Aphids

There are aphids in all kinds of shapes and sizes. A distinction can be made between different types of aphids, mealybugs, soft scale and scale insects. What all aphids have in common is that they feed on plant juices, causing cosmetic damage to the plant. Aphids also inhibit growth and cause leaf deformation. Aphids can introduce toxic substances into the plant via their saliva, which cause deformation and/or discoloration. Leaf fall is also often a result of the infestation, and winged aphids can transmit pathogenic viruses.


All types of aphids, with the exception of scale insects, produce a lot of honeydew. Plant sap is rich in sugar, but poor in protein. As a result, the aphids have to absorb a lot of juice in order to get enough protein. The excess sugar is excreted by the aphids in the form of honeydew, making the crop very sticky. Black sooty moulds (Cladosporium spp.) can grow on the sugars, which infect (it causes cosmetic damage and not a real infection) the crop. An Anthurium pot plant, for example, becomes unsaleable as a result of this.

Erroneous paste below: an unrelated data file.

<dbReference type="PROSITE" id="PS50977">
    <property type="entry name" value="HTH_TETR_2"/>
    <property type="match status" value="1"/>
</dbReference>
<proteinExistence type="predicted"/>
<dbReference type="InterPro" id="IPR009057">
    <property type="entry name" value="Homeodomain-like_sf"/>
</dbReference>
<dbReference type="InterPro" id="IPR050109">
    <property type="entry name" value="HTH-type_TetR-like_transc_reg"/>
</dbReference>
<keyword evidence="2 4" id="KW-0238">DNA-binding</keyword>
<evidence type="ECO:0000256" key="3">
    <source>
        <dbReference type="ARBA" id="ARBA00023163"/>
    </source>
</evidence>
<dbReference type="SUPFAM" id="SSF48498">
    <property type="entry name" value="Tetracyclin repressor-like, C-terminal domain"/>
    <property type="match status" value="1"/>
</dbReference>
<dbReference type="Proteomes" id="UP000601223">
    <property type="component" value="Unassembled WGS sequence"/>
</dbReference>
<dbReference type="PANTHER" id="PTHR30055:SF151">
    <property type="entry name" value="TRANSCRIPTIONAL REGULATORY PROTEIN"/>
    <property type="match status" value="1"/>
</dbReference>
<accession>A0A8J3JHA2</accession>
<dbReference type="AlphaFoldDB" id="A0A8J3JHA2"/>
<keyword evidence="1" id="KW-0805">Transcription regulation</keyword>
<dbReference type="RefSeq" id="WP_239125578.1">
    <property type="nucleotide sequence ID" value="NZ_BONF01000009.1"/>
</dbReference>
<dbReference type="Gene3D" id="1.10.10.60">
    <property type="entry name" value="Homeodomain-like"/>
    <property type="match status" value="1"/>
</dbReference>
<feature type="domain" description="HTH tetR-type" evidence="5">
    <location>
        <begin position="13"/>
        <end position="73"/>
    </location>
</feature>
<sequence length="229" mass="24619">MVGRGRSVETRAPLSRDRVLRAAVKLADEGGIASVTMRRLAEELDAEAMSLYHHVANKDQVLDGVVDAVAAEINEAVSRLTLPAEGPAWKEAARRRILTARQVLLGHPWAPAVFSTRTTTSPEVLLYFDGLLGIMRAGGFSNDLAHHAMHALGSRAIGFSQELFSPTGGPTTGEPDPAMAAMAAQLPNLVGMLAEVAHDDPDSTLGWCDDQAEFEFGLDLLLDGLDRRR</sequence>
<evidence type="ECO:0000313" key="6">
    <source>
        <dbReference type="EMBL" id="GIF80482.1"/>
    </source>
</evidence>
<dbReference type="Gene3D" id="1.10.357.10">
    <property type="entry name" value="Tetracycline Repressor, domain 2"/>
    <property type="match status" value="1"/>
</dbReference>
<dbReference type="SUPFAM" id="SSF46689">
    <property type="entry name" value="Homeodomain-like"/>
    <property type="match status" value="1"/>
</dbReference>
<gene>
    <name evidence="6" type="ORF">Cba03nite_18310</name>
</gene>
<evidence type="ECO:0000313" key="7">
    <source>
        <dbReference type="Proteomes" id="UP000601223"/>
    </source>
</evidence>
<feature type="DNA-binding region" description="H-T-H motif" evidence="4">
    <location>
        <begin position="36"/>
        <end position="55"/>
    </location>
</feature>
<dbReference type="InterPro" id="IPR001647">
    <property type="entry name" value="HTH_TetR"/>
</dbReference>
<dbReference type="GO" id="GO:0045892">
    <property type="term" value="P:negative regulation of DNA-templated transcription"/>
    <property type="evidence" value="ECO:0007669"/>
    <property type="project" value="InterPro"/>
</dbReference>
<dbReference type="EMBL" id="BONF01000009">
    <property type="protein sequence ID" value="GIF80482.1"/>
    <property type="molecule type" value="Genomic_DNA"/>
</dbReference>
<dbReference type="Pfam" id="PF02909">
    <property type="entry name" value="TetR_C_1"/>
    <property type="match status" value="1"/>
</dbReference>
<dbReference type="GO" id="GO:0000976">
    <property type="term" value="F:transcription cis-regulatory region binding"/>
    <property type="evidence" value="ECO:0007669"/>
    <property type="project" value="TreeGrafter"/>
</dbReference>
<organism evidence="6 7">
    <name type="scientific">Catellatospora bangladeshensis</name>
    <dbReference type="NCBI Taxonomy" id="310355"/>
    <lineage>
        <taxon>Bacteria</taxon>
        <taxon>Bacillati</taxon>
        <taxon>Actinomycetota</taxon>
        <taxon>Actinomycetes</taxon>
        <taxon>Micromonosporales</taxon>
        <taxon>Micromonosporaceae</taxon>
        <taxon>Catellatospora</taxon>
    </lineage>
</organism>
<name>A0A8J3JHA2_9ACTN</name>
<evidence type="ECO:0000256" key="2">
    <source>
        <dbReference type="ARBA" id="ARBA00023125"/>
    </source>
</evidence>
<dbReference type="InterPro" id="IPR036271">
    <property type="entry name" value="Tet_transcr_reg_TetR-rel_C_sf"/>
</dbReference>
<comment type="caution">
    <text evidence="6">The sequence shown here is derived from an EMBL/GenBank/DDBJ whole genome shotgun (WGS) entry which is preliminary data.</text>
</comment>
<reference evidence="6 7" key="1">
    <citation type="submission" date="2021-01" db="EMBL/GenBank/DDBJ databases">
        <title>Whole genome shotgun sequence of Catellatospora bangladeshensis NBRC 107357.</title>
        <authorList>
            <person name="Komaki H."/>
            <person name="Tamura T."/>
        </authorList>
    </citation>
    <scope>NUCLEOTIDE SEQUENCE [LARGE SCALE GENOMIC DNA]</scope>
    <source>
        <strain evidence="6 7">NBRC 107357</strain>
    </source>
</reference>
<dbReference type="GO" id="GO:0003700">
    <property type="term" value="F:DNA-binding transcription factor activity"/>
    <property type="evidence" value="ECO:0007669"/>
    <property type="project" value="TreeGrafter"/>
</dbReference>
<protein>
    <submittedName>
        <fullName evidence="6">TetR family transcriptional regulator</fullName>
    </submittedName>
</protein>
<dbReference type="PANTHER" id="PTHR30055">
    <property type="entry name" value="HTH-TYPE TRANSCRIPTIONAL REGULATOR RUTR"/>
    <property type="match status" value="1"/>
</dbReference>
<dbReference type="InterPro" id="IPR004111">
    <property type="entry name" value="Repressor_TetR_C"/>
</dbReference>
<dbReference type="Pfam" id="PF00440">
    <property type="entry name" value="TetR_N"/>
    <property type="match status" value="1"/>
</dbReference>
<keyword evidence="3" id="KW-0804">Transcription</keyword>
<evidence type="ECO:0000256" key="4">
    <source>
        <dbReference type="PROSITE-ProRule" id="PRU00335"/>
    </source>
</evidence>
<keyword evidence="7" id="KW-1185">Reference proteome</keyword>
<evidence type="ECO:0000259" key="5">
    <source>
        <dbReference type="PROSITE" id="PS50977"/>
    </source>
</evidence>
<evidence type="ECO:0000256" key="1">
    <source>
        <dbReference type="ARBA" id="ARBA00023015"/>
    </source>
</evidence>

Aphids have a weak, oval body and are therefore more vulnerable and easier to control than scale insects and mealybugs. Scale insects and soft scales have a hard shield-like cover, under which the females lay their eggs. The female scale insects are constantly attached to the plant and do not move around as the mealybug can. However, the larvae of scale insects are able to move. This is the moment when they are also easy to control, because they have not yet formed a shield at this time.

Aphids in Anthurium pot plants

Aphids in Anthurium cut flowers

Aphids in Phalaenopsis